19 January 2009

Maintaining excitement over the long haul

When I started this blog, I didn't really know how it would work out. Would I stick to it? Would I really be able to pay off some debt? Would it be incredibly difficult, or surprisingly easy? There were birthday parties to worry about, Christmas gifts to save for, vacations to hope for and Target to stay away from.

But now, 12 months later, I am still only 1/5th of the way to my goal, and short of marrying a millionaire or winning the lottery, the rate with which I'm paying things off isn't really going to increase. Which, unfortunately, leads me to believe that I won't be debt free for 3-4 more years, and that's not even counting my massive student loan.

This is a sobering and depressing thought.

Realistically, unless I remarry or switch careers, as a single mother and a librarian, I will never be rich. I will probably always struggle to some extent- when the credit cards are gone, the student loans will remain, if I ever do buy a house there will be a mortgage and only one income to pay it, then my children will be old enough for college and there will be that to deal with, and then retirement...

However, I think the point is that this is not what life is about. LIFE IS NOT ABOUT HAVING THINGS. It is not about furnishing your home with Pottery Barn furniture or driving a new car or taking vacations at island resorts. I had lunch with another librarian on Friday and we were talking about our children. Hers were grown, in their mid-thirties. And she said to me, "I love my children, I love the adults that they have become, but if I could just get one hour back with them when they were the age your children are (2 and 4), I'd give anything for that." And I went home, and I got frustrated with them because they weren't brushing their teeth or something equally stupid, and I thought about what she had said, and I stopped feeling frustrated immediately.

I will probably always struggle with financial things, but after all we've been through, I can honestly say that I am already rich.


GFCF Mommy Octopus AKA Hungry Mommy said...

What you wrote reminded me of a conversation I recently had with my 15 year old daughter. I am 34 and had her young (you do the math). I married her dad and things were great for a little while and then he started doing things that most EX-HUSBANDS do in order to gain his status from husband to EX-HUSBAND.

I worked my butt off for several years and never really asked for child support. It was a personal pride issue I had with him. I never judge other women who do ask for it. It is a man's responsibility to help provide for his children. But with my ex, it was a whole different story. He would pitch in here and there, but I never asked for a myriad of reasons.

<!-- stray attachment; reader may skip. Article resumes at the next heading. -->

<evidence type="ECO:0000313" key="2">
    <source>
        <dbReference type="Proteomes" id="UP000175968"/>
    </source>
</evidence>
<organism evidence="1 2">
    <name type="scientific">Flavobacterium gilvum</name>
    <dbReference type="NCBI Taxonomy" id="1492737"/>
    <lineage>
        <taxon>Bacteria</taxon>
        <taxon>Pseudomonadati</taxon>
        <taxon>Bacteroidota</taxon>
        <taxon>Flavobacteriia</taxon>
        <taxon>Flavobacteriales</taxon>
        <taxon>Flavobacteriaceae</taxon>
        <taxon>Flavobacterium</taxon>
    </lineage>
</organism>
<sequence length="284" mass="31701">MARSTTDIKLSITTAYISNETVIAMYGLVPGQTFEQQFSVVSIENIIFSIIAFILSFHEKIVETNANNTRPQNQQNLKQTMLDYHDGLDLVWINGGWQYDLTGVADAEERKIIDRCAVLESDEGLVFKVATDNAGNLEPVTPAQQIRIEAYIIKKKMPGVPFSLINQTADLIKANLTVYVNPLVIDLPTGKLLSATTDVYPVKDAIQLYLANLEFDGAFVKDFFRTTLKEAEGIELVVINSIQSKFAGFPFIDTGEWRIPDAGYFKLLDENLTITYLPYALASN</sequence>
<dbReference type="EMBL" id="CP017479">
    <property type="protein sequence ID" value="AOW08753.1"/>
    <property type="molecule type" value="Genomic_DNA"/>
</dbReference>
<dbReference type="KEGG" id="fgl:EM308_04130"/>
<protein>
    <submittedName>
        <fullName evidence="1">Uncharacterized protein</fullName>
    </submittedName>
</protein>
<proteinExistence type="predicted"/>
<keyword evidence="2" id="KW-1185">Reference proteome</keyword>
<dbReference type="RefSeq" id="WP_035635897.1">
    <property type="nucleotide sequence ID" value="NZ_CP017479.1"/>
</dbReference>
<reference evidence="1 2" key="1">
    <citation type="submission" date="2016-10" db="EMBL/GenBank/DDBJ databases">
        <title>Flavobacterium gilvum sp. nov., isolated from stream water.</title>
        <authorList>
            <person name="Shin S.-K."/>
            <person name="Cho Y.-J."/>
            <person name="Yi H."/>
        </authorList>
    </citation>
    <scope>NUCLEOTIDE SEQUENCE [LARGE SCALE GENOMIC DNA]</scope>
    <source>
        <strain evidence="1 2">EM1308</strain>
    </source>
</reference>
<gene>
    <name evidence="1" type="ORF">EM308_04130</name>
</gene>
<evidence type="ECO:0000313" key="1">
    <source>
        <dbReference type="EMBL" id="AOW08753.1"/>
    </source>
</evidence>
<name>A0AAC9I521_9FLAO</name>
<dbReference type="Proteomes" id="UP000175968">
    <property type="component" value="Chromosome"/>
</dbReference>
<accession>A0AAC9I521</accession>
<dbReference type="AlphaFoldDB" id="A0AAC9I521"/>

I digress.

I worked two jobs and went to college full-time. I worked the two part-time jobs during the day and evenings and attended college full-time on my evenings off. I rarely saw my daughter (she was a toddler then) and we lived in our own apartment. Times were tough and I cut sooooooo many corners and was the most frugal lady you could EVER meet. But my daughter never went without. I had a weekly grocery budget of $30 and we managed.

My life is far different than that now. I am married, with a career, and a home. We get along great.

After all of that and this, my daughter said that she missed apartment life. I asked her why, we don't struggle like we used to. She said that she was in awe of what her and I were able to accomplish together while we were so short and tight on money. She had fun! She never had the fancy toys back then, nor the fancy clothes, but she said she had fun!

I'm sure your boys are proud of you for doing what you have done and loving them every step of the way. You are doing an awesome job and teaching them well about living and living frugally.

I promise you, they will thank you someday!

BabiesandBargains said...

I have to say...I was raised by a single mother...We were ALWAYS very poor. Some years we did not have Christmas, never had birthday parties, never had the hot new toy, sometimes had a working car. I can say it made me such a better person. My husband was given everything and thought life was daisies until I met him. I think you said it best when you said you are rich...Your children will love you and the raising that they have had. Im sure you will instill AWESOME financial lessons...However if you do meet a millionaire or find a money tree please let me know :)

That Girl said...

Thanks for that reminder! I am a former single mom and think you are doing a great job!!

crusaderservices said...

This is a system in which one must fall past due on their unsecured debts' while saving up the required cash on the side, to then negotiate a one time settlement, at a much lowered sum from the balance owed.

Become Debt Free

Looking For Freedom... said...

It's so easy to get wrapped up in the idea that we need certain things: Pottery Barn furniture, stainless steel appliances, hardwood floors in almost every room, cushy carpeting in every other room, $4 coffee... I never thought of myself as materialistic, but I must admit, until this economic crisis hit, I was operating under the idea that I should be able to have these things if I want them.

I'm glad I'm learning to better appreciate what I have right now, and now worry about what I don't have.